I make my way out of Birmingham International Airport, having just touched down after a few hours flying from Malaga. After stopping for a mediocre egg mayonnaise sandwich from Spar, I make my way to the NEC via the airport’s Air-Rail Link. Making my way down the escalator and past an overpriced Wetherspoons, I catch sight of those three little words that always set my heart aflutter…
Expo. Continue reading
The UK Games Expo hasn’t been around that long; it only started in 2007, making it a mere babe-in-arms compared to, say, the Origins Game Fair (1975) or the Essen International Spieltage (1982). However, it’s definitely one of the fastest-growing gaming conventions around, as shown by the necessity of the Expo to move from the Clarendon Suites to the Hilton Metropole back in 2013. I know the Clarendon wasn’t to everyone’s tastes (the chairman of my local roleplaying group refused to even entertain the notion of attending when they were held there, but became very interested when I mentioned they were now being held at the Metropole) but I rather liked the old place – the Masonic paraphernalia lent an odd atmosphere to any RPG or Living Dungeon (later Living Munchkin) sessions I attended, and the layout was a lot simpler than The Metropole… anybody who tells you they never got lost at the last two Expos is a liar.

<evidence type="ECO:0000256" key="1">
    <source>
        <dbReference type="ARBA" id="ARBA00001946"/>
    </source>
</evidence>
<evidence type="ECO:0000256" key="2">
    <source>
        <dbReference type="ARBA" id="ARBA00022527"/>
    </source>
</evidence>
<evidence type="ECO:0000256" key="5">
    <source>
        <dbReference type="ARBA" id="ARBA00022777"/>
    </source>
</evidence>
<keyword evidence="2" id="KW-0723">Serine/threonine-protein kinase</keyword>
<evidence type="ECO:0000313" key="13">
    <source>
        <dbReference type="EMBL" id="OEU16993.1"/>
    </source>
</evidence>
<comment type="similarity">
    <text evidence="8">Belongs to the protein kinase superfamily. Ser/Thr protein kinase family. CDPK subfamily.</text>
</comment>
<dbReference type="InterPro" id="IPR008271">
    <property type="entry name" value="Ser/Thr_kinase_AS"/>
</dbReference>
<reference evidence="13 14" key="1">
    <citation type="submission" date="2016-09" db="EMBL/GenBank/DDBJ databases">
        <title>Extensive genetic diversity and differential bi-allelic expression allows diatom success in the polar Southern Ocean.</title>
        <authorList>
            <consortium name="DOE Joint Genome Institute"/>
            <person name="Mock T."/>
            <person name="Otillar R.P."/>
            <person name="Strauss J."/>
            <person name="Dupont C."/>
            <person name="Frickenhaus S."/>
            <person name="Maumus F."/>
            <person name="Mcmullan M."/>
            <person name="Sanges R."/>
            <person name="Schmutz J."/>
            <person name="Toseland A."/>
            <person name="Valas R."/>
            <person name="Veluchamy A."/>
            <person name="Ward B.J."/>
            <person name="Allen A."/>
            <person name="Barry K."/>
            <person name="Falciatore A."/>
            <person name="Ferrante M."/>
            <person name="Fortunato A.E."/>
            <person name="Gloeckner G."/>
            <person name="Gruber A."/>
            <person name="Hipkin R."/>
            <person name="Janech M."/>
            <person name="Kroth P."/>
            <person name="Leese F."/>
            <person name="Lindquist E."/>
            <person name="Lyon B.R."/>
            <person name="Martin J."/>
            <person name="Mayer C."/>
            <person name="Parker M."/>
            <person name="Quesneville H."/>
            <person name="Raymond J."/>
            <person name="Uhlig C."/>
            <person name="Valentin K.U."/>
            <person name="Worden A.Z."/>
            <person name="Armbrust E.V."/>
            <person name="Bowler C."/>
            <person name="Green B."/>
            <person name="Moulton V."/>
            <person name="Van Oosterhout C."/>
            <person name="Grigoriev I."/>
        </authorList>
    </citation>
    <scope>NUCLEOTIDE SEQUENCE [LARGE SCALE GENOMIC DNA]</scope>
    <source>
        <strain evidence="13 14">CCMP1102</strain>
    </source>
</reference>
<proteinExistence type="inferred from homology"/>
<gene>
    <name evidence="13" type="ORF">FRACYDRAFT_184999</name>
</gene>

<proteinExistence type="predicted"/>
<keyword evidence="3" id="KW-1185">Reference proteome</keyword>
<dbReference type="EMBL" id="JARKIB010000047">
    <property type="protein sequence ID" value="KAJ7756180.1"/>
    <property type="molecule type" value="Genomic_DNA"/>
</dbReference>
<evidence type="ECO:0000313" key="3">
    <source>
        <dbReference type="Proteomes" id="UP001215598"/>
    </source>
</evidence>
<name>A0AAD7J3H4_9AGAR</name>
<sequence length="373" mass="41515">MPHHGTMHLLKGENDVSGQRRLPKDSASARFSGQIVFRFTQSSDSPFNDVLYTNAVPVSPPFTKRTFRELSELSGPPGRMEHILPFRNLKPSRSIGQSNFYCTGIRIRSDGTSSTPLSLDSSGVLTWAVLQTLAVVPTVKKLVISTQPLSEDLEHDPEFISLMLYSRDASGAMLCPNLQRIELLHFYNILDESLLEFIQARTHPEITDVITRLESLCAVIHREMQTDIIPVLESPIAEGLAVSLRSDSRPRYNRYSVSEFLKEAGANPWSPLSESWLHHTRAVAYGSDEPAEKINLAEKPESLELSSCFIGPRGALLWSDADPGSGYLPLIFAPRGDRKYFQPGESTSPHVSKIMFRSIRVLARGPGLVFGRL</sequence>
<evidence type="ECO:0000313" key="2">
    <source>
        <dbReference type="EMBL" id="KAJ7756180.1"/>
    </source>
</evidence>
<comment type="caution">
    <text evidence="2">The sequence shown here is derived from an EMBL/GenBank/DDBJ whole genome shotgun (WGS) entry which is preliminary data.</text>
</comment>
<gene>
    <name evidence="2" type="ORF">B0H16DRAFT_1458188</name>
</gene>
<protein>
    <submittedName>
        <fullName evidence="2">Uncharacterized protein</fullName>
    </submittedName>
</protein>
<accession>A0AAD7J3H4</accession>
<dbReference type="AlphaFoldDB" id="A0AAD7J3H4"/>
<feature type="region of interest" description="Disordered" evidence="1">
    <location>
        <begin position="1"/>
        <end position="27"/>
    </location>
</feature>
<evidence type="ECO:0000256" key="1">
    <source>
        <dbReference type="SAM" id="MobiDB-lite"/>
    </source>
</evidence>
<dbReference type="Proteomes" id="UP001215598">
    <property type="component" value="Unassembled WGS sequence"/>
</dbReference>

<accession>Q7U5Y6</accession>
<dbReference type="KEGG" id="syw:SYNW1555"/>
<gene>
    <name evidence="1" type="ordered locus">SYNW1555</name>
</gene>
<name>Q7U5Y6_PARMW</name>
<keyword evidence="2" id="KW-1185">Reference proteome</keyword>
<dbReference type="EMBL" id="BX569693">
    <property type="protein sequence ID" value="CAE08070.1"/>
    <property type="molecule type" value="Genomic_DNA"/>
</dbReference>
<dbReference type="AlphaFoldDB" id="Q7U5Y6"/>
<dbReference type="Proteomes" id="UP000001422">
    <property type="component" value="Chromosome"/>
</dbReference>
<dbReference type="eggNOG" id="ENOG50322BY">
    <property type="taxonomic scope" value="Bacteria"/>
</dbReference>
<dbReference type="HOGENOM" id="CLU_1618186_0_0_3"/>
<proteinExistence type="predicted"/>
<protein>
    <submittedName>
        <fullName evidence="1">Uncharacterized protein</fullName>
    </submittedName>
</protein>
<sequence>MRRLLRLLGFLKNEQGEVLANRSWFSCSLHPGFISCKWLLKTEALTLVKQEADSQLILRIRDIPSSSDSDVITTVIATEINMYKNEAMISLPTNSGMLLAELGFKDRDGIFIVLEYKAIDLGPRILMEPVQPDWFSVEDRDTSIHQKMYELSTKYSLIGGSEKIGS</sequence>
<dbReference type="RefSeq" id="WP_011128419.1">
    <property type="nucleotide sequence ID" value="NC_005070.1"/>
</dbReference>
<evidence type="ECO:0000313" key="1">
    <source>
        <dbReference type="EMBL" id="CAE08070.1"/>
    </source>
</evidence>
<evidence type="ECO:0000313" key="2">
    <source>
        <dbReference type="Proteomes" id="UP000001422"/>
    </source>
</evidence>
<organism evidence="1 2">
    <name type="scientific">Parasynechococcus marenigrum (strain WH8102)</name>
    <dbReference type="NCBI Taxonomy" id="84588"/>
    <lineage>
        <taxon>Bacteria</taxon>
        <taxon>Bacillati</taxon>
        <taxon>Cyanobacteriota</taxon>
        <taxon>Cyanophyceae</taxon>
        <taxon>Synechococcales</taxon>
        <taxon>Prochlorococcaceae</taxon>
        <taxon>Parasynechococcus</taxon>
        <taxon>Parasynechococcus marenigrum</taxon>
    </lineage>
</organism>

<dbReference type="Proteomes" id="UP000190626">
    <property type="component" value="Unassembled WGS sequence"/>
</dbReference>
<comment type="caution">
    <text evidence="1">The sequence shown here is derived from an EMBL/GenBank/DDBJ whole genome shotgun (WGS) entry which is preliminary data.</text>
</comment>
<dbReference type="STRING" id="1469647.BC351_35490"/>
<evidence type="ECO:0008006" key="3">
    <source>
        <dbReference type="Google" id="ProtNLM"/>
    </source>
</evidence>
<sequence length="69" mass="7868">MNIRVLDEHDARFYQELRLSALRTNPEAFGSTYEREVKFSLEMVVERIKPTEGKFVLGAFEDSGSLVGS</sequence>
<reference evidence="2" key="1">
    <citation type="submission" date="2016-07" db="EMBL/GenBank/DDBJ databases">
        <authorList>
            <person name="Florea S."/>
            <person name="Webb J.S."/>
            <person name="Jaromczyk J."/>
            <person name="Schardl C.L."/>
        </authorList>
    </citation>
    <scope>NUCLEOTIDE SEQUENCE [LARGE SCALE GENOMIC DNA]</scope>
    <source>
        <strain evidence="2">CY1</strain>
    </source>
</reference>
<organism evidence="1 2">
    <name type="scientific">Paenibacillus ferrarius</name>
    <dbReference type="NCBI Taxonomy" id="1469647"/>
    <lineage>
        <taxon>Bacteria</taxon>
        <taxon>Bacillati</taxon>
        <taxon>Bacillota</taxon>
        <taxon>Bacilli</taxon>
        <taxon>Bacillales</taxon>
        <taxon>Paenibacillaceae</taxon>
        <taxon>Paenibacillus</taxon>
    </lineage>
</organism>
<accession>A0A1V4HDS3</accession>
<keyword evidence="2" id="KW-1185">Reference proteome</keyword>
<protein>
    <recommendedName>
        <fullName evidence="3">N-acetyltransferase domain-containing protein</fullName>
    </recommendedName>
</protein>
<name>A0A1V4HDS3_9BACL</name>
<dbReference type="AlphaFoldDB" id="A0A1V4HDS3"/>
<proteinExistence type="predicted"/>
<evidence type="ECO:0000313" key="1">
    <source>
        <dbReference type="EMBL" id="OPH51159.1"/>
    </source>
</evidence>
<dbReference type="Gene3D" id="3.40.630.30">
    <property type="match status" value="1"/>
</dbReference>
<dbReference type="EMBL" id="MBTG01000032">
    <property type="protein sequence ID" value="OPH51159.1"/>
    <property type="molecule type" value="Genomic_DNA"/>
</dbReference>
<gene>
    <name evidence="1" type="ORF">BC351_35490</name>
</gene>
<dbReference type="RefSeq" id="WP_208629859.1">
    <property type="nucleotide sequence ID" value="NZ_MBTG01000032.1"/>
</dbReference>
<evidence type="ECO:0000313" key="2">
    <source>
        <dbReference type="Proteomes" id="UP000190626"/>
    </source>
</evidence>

There is certainly a lot more room in the Expo now, but for every new vendor that has room to sell their latest games, there are attendees to fill just as much space. Saturdays are always busiest at most weekend conventions, but things were pretty absurd at the Expo this year; my current GM at the aforementioned roleplaying club tried to get in a game of Ticket To Ride with some friends using the Expo’s Board Games Library… only to return it after finding there was no room to play it. I remember hearing that the staff at the Metropole were sceptical that there’s be more than 1,500 visitors when they first got the contract to host the Expo. Overall attendance that year was about 6,000 people. Continue reading